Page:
A note about The Cuddlywumps Chronicles

This blog is written and maintained by Miss Cuddlywumps, a fluffy-tailed calico cat who is both classically educated and familiar with mysteries. Comments or complaints should be addressed to Miss C rather than to author Roby Sweet. Ms. Sweet accepts no responsibility for Miss C's opinions.

Monday, April 14, 2014

A Tale of Rabies, Greed, and Murder



Miss Cuddlywumps reviews the classic cat mystery Whisker of Evil by Rita Mae Brown and Sneaky Pie Brown


A human author could do a lot worse than to collaborate with a cat on a mystery series. A lot worse. Fortunately, for over twenty years Rita Mae Brown has worked with cat and co-author Sneaky Pie Brown on the Mrs. Murphy mysteries. Together they have penned twenty-three books, the most recent of which is due out later in 2014. Today I review Whisker of Evil, the series’ twelfth installment, published in 2004.

“Harry” Haristeen (her real name is Mary Minor Haristeen, but everyone calls her Harry) is a country woman, a horsewoman, and the postmistress of tiny Crozet, Virginia. One morning she is out walking the countryside with her cats and dog when they come across a dying man. His throat has been slashed, and Harry has just enough time to say a short prayer before he is gone. While she runs for help, her pets stay behind and begin investigating to find out what killed him. Their efforts are organized by the able Mrs. Murphy, a Great Cat of Mystery and one of my role models. Could have been a bear or some other animal, they think, only there are no bear tracks to be seen. Of course we already know he has been murdered (it is a murder mystery, after all), but things get really confusing when the autopsy reveals the victim had rabies. Then there is another death, of a second victim with rabies. Now the citizens and animals of Crozet are dealing with both a murder case and a rabies scare. Also, Harry has stumbled across a clue to a decades-old missing-person case that just might be connected to everything.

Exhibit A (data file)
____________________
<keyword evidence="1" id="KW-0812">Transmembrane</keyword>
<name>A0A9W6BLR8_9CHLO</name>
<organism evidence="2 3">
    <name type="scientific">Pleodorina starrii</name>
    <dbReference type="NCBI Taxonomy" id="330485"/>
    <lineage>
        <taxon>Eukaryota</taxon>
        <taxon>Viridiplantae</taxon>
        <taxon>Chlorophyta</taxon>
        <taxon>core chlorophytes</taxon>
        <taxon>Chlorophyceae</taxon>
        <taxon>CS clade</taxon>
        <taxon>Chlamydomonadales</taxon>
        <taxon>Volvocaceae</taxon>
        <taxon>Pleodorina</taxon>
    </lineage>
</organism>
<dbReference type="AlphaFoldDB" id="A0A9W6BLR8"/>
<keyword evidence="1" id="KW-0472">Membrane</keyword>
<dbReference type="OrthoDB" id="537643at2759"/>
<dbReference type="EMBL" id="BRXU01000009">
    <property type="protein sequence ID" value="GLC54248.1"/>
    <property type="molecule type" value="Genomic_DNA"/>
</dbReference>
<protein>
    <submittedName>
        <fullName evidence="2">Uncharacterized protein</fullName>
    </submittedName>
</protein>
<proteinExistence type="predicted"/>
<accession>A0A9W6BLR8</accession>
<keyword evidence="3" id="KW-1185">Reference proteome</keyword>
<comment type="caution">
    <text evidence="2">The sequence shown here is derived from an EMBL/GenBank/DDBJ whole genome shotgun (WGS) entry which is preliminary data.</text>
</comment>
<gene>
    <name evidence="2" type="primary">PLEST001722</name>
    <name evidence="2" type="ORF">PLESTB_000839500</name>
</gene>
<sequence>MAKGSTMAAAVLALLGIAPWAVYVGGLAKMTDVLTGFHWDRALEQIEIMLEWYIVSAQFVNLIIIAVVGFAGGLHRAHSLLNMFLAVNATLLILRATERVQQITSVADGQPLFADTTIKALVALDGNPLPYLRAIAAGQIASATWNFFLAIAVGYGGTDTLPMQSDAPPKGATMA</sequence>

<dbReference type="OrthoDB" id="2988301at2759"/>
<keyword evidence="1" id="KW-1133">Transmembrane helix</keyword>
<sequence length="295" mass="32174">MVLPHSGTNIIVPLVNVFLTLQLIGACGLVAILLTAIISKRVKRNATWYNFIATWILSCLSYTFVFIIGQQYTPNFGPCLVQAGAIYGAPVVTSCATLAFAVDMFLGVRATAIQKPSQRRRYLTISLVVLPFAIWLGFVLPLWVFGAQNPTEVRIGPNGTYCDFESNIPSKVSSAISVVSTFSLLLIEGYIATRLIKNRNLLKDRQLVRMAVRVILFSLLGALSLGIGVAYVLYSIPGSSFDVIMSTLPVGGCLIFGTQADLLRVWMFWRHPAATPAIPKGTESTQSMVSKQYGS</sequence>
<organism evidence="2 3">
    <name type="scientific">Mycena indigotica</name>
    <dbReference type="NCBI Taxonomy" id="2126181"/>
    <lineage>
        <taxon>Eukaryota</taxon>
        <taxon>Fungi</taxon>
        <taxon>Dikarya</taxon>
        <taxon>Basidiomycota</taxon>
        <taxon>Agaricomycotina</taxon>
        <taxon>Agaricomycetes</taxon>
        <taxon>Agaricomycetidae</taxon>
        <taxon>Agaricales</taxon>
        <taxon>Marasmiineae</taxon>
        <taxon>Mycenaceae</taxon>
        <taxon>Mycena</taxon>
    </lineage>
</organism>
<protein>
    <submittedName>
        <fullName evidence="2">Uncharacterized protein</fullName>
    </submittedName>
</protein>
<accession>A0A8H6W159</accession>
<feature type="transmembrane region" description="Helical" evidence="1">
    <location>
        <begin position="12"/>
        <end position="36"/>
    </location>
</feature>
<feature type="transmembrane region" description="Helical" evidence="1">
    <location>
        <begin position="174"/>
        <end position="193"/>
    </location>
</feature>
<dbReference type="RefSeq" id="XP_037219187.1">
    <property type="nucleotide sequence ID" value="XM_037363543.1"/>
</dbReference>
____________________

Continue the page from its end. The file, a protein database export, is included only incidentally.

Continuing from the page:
If only Harry weren’t so distracted, she might be able to solve the mystery more quickly. But she is worried first about her job as postmistress (and more specifically about still being able to bring her beloved pets to work), second about what she will do after she quits her job, and third about what she will do about her ex-husband, Fair Haristeen, who is a rather hunky vet and is trying to win her back. It is a good thing Harry has the wise tiger cat Mrs. Murphy, the fat gray cat called Pewter, and the corgi called Tee Tucker to help her.

The very able Mrs. Murphy investigates by questioning the animals around Harry’s property and beyond about what they know, what they’ve heard. She learns a lot, because animals know much more than people think they do. Also she keeps the barn mice in line, which I think is admirable. Pewter I have mixed feelings about. In one passage concerning the book Harry is reading, we learn that “Pewter could not have cared less about what happened to the Romans.” Most distressing. Clearly, this cat has no classical education. But the passage continues, “As far as she was concerned, it was cats that kept the empire thriving for a thousand years. Cats guarded those grain shipments from Egypt. Yes, cats were responsible for the rise of all civilizations.” So Pewter is more wise than I imagined. Tucker is a dog, but I still like her because she is a good dog and has a nice name.

Whisker of Evil is a relaxing, entertaining read. It includes a lot of information about rabies and about horses: bloodlines, steeplechasers, fox hunters. She of Little Talent enjoyed reading about the horses, and she is not even a horse person. Old SoLT also enjoyed the descriptions of country life—so different from where we live. Also, the mystery is an interesting puzzle, and let’s not forget Mrs. Murphy, who is one of the best feline characters in mystery fiction.


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